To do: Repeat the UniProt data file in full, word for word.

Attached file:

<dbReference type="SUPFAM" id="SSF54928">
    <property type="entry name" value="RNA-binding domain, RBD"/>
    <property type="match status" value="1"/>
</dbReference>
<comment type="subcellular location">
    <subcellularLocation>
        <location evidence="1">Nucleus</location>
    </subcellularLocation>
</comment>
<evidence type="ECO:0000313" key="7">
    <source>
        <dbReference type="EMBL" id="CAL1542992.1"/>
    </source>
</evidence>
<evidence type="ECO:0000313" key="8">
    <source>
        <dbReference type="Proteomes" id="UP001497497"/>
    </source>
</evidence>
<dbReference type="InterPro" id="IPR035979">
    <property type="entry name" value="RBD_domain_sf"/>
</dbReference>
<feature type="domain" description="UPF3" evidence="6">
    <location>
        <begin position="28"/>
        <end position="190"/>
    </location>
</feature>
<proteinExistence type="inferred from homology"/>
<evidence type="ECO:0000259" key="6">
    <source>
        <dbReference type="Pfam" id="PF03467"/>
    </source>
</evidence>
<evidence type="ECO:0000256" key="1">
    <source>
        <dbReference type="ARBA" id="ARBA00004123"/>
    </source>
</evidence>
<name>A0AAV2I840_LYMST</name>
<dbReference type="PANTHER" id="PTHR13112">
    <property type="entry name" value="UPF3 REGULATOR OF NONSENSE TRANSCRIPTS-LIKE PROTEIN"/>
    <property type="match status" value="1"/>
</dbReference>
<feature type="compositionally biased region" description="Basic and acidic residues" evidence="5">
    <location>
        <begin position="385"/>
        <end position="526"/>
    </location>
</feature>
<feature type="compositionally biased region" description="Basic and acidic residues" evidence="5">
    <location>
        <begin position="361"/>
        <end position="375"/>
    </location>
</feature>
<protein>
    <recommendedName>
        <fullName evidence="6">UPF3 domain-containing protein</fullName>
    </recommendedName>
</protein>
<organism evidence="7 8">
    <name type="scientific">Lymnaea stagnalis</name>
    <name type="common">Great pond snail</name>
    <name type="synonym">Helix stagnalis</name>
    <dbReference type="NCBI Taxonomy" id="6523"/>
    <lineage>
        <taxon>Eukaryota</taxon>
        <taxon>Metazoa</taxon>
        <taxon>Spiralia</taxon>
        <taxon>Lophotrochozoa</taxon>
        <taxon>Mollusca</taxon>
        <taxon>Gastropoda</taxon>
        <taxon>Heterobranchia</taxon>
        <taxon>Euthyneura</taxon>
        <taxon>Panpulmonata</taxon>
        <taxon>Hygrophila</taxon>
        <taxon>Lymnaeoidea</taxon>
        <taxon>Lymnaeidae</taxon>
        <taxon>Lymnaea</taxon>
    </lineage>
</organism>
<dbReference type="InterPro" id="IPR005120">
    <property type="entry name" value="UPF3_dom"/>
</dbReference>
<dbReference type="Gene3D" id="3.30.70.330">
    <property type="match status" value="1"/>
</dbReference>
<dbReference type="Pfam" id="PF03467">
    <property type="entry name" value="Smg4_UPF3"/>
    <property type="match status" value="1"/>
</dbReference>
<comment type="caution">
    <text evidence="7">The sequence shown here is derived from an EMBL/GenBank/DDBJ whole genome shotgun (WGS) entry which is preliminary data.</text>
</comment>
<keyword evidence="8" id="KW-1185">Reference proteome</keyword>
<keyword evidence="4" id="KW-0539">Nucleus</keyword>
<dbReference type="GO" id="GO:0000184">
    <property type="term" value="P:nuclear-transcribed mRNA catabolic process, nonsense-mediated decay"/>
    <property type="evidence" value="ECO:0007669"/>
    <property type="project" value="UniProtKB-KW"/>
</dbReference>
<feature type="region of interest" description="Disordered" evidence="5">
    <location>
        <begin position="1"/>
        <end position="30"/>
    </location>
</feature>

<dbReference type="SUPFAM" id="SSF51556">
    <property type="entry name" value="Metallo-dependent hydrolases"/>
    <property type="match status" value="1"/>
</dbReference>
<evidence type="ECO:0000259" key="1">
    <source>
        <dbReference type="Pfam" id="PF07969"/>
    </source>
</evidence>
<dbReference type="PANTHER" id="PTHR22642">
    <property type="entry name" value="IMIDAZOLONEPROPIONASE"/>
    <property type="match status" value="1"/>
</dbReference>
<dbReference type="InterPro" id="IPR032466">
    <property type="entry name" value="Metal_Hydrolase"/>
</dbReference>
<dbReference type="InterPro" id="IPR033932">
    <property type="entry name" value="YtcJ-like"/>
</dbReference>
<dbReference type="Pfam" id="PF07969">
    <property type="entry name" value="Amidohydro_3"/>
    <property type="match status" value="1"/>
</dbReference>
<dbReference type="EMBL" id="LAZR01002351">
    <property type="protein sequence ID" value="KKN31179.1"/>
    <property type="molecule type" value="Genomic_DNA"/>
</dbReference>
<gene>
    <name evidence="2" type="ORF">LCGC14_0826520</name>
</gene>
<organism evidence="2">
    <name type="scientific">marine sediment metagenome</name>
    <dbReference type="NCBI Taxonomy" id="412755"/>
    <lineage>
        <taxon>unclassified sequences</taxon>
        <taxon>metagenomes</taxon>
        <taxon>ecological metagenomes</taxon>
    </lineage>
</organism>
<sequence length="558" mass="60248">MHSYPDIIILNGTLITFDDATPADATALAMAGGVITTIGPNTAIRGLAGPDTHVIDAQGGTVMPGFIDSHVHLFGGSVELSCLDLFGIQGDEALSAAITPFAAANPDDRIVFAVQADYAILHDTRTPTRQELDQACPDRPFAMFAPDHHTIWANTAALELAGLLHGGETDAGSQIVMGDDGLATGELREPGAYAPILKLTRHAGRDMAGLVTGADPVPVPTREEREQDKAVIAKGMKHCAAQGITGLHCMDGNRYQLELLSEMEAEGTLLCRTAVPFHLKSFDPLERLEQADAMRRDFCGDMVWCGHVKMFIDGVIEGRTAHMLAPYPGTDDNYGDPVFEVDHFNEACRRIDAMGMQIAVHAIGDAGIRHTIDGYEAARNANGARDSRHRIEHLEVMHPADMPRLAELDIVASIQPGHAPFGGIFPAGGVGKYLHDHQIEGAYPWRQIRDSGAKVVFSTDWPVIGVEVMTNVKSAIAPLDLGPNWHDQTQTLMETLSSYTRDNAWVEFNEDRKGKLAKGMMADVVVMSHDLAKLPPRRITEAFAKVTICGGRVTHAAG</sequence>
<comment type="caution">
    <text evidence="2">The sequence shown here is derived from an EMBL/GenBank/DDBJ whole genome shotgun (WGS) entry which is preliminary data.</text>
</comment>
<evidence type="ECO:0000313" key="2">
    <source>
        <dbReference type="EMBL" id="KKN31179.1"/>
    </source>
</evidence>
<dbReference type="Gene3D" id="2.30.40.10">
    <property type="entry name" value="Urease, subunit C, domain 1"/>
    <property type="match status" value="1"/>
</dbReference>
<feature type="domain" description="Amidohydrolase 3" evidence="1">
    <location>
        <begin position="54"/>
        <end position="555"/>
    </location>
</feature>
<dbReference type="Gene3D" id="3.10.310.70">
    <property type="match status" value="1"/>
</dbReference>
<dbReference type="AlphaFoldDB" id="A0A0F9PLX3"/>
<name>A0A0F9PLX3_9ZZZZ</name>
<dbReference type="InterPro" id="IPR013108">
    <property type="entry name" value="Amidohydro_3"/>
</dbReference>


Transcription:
<dbReference type="SUPFAM" id="SSF54928">
    <property type="entry name" value="RNA-binding domain, RBD"/>
    <property type="match status" value="1"/>
</dbReference>
<comment type="subcellular location">
    <subcellularLocation>
        <location evidence="1">Nucleus</location>
    </subcellularLocation>
</comment>
<evidence type="ECO:0000313" key="7">
    <source>
        <dbReference type="EMBL" id="CAL1542992.1"/>
    </source>
</evidence>
<evidence type="ECO:0000313" key="8">
    <source>
        <dbReference type="Proteomes" id="UP001497497"/>
    </source>
</evidence>
<dbReference type="InterPro" id="IPR035979">
    <property type="entry name" value="RBD_domain_sf"/>
</dbReference>
<feature type="domain" description="UPF3" evidence="6">
    <location>
        <begin position="28"/>
        <end position="190"/>
    </location>
</feature>
<proteinExistence type="inferred from homology"/>
<evidence type="ECO:0000259" key="6">
    <source>
        <dbReference type="Pfam" id="PF03467"/>
    </source>
</evidence>
<evidence type="ECO:0000256" key="1">
    <source>
        <dbReference type="ARBA" id="ARBA00004123"/>
    </source>
</evidence>
<name>A0AAV2I840_LYMST</name>
<dbReference type="PANTHER" id="PTHR13112">
    <property type="entry name" value="UPF3 REGULATOR OF NONSENSE TRANSCRIPTS-LIKE PROTEIN"/>
    <property type="match status" value="1"/>
</dbReference>
<feature type="compositionally biased region" description="Basic and acidic residues" evidence="5">
    <location>
        <begin position="385"/>
        <end position="526"/>
    </location>
</feature>
<feature type="compositionally biased region" description="Basic and acidic residues" evidence="5">
    <location>
        <begin position="361"/>
        <end position="375"/>
    </location>
</feature>
<protein>
    <recommendedName>
        <fullName evidence="6">UPF3 domain-containing protein</fullName>
    </recommendedName>
</protein>
<organism evidence="7 8">
    <name type="scientific">Lymnaea stagnalis</name>
    <name type="common">Great pond snail</name>
    <name type="synonym">Helix stagnalis</name>
    <dbReference type="NCBI Taxonomy" id="6523"/>
    <lineage>
        <taxon>Eukaryota</taxon>
        <taxon>Metazoa</taxon>
        <taxon>Spiralia</taxon>
        <taxon>Lophotrochozoa</taxon>
        <taxon>Mollusca</taxon>
        <taxon>Gastropoda</taxon>
        <taxon>Heterobranchia</taxon>
        <taxon>Euthyneura</taxon>
        <taxon>Panpulmonata</taxon>
        <taxon>Hygrophila</taxon>
        <taxon>Lymnaeoidea</taxon>
        <taxon>Lymnaeidae</taxon>
        <taxon>Lymnaea</taxon>
    </lineage>
</organism>
<dbReference type="InterPro" id="IPR005120">
    <property type="entry name" value="UPF3_dom"/>
</dbReference>
<dbReference type="Gene3D" id="3.30.70.330">
    <property type="match status" value="1"/>
</dbReference>
<dbReference type="Pfam" id="PF03467">
    <property type="entry name" value="Smg4_UPF3"/>
    <property type="match status" value="1"/>
</dbReference>
<comment type="caution">
    <text evidence="7">The sequence shown here is derived from an EMBL/GenBank/DDBJ whole genome shotgun (WGS) entry which is preliminary data.</text>
</comment>
<keyword evidence="8" id="KW-1185">Reference proteome</keyword>
<keyword evidence="4" id="KW-0539">Nucleus</keyword>
<dbReference type="GO" id="GO:0000184">
    <property type="term" value="P:nuclear-transcribed mRNA catabolic process, nonsense-mediated decay"/>
    <property type="evidence" value="ECO:0007669"/>
    <property type="project" value="UniProtKB-KW"/>
</dbReference>
<feature type="region of interest" description="Disordered" evidence="5">
    <location>
        <begin position="1"/>
        <end position="30"/>
    </location>
</feature>

<dbReference type="SUPFAM" id="SSF51556">
    <property type="entry name" value="Metallo-dependent hydrolases"/>
    <property type="match status" value="1"/>
</dbReference>
<evidence type="ECO:0000259" key="1">
    <source>
        <dbReference type="Pfam" id="PF07969"/>
    </source>
</evidence>
<dbReference type="PANTHER" id="PTHR22642">
    <property type="entry name" value="IMIDAZOLONEPROPIONASE"/>
    <property type="match status" value="1"/>
</dbReference>
<dbReference type="InterPro" id="IPR032466">
    <property type="entry name" value="Metal_Hydrolase"/>
</dbReference>
<dbReference type="InterPro" id="IPR033932">
    <property type="entry name" value="YtcJ-like"/>
</dbReference>
<dbReference type="Pfam" id="PF07969">
    <property type="entry name" value="Amidohydro_3"/>
    <property type="match status" value="1"/>
</dbReference>
<dbReference type="EMBL" id="LAZR01002351">
    <property type="protein sequence ID" value="KKN31179.1"/>
    <property type="molecule type" value="Genomic_DNA"/>
</dbReference>
<gene>
    <name evidence="2" type="ORF">LCGC14_0826520</name>
</gene>
<organism evidence="2">
    <name type="scientific">marine sediment metagenome</name>
    <dbReference type="NCBI Taxonomy" id="412755"/>
    <lineage>
        <taxon>unclassified sequences</taxon>
        <taxon>metagenomes</taxon>
        <taxon>ecological metagenomes</taxon>
    </lineage>
</organism>
<sequence length="558" mass="60248">MHSYPDIIILNGTLITFDDATPADATALAMAGGVITTIGPNTAIRGLAGPDTHVIDAQGGTVMPGFIDSHVHLFGGSVELSCLDLFGIQGDEALSAAITPFAAANPDDRIVFAVQADYAILHDTRTPTRQELDQACPDRPFAMFAPDHHTIWANTAALELAGLLHGGETDAGSQIVMGDDGLATGELREPGAYAPILKLTRHAGRDMAGLVTGADPVPVPTREEREQDKAVIAKGMKHCAAQGITGLHCMDGNRYQLELLSEMEAEGTLLCRTAVPFHLKSFDPLERLEQADAMRRDFCGDMVWCGHVKMFIDGVIEGRTAHMLAPYPGTDDNYGDPVFEVDHFNEACRRIDAMGMQIAVHAIGDAGIRHTIDGYEAARNANGARDSRHRIEHLEVMHPADMPRLAELDIVASIQPGHAPFGGIFPAGGVGKYLHDHQIEGAYPWRQIRDSGAKVVFSTDWPVIGVEVMTNVKSAIAPLDLGPNWHDQTQTLMETLSSYTRDNAWVEFNEDRKGKLAKGMMADVVVMSHDLAKLPPRRITEAFAKVTICGGRVTHAAG</sequence>
<comment type="caution">
    <text evidence="2">The sequence shown here is derived from an EMBL/GenBank/DDBJ whole genome shotgun (WGS) entry which is preliminary data.</text>
</comment>
<evidence type="ECO:0000313" key="2">
    <source>
        <dbReference type="EMBL" id="KKN31179.1"/>
    </source>
</evidence>
<dbReference type="Gene3D" id="2.30.40.10">
    <property type="entry name" value="Urease, subunit C, domain 1"/>
    <property type="match status" value="1"/>
</dbReference>
<feature type="domain" description="Amidohydrolase 3" evidence="1">
    <location>
        <begin position="54"/>
        <end position="555"/>
    </location>
</feature>
<dbReference type="Gene3D" id="3.10.310.70">
    <property type="match status" value="1"/>
</dbReference>
<dbReference type="AlphaFoldDB" id="A0A0F9PLX3"/>
<name>A0A0F9PLX3_9ZZZZ</name>
<dbReference type="InterPro" id="IPR013108">
    <property type="entry name" value="Amidohydro_3"/>
</dbReference>